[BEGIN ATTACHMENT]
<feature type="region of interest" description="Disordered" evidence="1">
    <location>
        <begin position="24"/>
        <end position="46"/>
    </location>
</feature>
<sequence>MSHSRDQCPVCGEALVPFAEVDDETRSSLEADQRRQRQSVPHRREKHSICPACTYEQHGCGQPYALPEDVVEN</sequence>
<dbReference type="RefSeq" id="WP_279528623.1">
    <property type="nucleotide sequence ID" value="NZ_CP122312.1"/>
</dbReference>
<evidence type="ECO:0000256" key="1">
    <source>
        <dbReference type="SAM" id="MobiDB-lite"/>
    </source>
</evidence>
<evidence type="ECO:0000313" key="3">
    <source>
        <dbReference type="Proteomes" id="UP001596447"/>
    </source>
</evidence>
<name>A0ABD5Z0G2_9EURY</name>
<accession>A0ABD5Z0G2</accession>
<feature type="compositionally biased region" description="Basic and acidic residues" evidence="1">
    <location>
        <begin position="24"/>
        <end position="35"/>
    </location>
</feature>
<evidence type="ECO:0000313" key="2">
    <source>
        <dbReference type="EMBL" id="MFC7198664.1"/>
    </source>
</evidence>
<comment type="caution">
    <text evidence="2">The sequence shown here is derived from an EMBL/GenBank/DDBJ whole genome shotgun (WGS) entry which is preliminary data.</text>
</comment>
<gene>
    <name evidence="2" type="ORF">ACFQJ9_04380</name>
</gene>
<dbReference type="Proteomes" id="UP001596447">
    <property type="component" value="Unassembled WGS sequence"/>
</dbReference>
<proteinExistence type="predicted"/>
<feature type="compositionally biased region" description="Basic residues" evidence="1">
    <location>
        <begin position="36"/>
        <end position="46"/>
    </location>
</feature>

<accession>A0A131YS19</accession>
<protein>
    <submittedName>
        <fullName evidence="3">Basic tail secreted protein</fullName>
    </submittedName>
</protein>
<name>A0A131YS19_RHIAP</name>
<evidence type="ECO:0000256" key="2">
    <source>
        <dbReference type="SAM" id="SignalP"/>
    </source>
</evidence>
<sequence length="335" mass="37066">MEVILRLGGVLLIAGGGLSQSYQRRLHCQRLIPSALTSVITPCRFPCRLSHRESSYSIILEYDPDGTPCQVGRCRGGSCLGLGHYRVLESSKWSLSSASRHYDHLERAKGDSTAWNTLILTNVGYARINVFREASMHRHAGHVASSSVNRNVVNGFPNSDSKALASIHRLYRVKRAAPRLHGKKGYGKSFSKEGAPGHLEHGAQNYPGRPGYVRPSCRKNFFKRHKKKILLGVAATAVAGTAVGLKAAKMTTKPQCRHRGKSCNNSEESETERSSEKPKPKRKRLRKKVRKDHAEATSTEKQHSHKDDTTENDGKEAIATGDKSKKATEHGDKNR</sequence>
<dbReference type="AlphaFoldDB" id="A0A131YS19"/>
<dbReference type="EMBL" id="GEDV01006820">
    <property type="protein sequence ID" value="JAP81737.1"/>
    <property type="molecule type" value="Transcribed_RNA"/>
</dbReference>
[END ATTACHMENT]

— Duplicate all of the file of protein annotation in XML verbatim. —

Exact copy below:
<feature type="region of interest" description="Disordered" evidence="1">
    <location>
        <begin position="24"/>
        <end position="46"/>
    </location>
</feature>
<sequence>MSHSRDQCPVCGEALVPFAEVDDETRSSLEADQRRQRQSVPHRREKHSICPACTYEQHGCGQPYALPEDVVEN</sequence>
<dbReference type="RefSeq" id="WP_279528623.1">
    <property type="nucleotide sequence ID" value="NZ_CP122312.1"/>
</dbReference>
<evidence type="ECO:0000256" key="1">
    <source>
        <dbReference type="SAM" id="MobiDB-lite"/>
    </source>
</evidence>
<evidence type="ECO:0000313" key="3">
    <source>
        <dbReference type="Proteomes" id="UP001596447"/>
    </source>
</evidence>
<name>A0ABD5Z0G2_9EURY</name>
<accession>A0ABD5Z0G2</accession>
<feature type="compositionally biased region" description="Basic and acidic residues" evidence="1">
    <location>
        <begin position="24"/>
        <end position="35"/>
    </location>
</feature>
<evidence type="ECO:0000313" key="2">
    <source>
        <dbReference type="EMBL" id="MFC7198664.1"/>
    </source>
</evidence>
<comment type="caution">
    <text evidence="2">The sequence shown here is derived from an EMBL/GenBank/DDBJ whole genome shotgun (WGS) entry which is preliminary data.</text>
</comment>
<gene>
    <name evidence="2" type="ORF">ACFQJ9_04380</name>
</gene>
<dbReference type="Proteomes" id="UP001596447">
    <property type="component" value="Unassembled WGS sequence"/>
</dbReference>
<proteinExistence type="predicted"/>
<feature type="compositionally biased region" description="Basic residues" evidence="1">
    <location>
        <begin position="36"/>
        <end position="46"/>
    </location>
</feature>

<accession>A0A131YS19</accession>
<protein>
    <submittedName>
        <fullName evidence="3">Basic tail secreted protein</fullName>
    </submittedName>
</protein>
<name>A0A131YS19_RHIAP</name>
<evidence type="ECO:0000256" key="2">
    <source>
        <dbReference type="SAM" id="SignalP"/>
    </source>
</evidence>
<sequence length="335" mass="37066">MEVILRLGGVLLIAGGGLSQSYQRRLHCQRLIPSALTSVITPCRFPCRLSHRESSYSIILEYDPDGTPCQVGRCRGGSCLGLGHYRVLESSKWSLSSASRHYDHLERAKGDSTAWNTLILTNVGYARINVFREASMHRHAGHVASSSVNRNVVNGFPNSDSKALASIHRLYRVKRAAPRLHGKKGYGKSFSKEGAPGHLEHGAQNYPGRPGYVRPSCRKNFFKRHKKKILLGVAATAVAGTAVGLKAAKMTTKPQCRHRGKSCNNSEESETERSSEKPKPKRKRLRKKVRKDHAEATSTEKQHSHKDDTTENDGKEAIATGDKSKKATEHGDKNR</sequence>
<dbReference type="AlphaFoldDB" id="A0A131YS19"/>
<dbReference type="EMBL" id="GEDV01006820">
    <property type="protein sequence ID" value="JAP81737.1"/>
    <property type="molecule type" value="Transcribed_RNA"/>
</dbReference>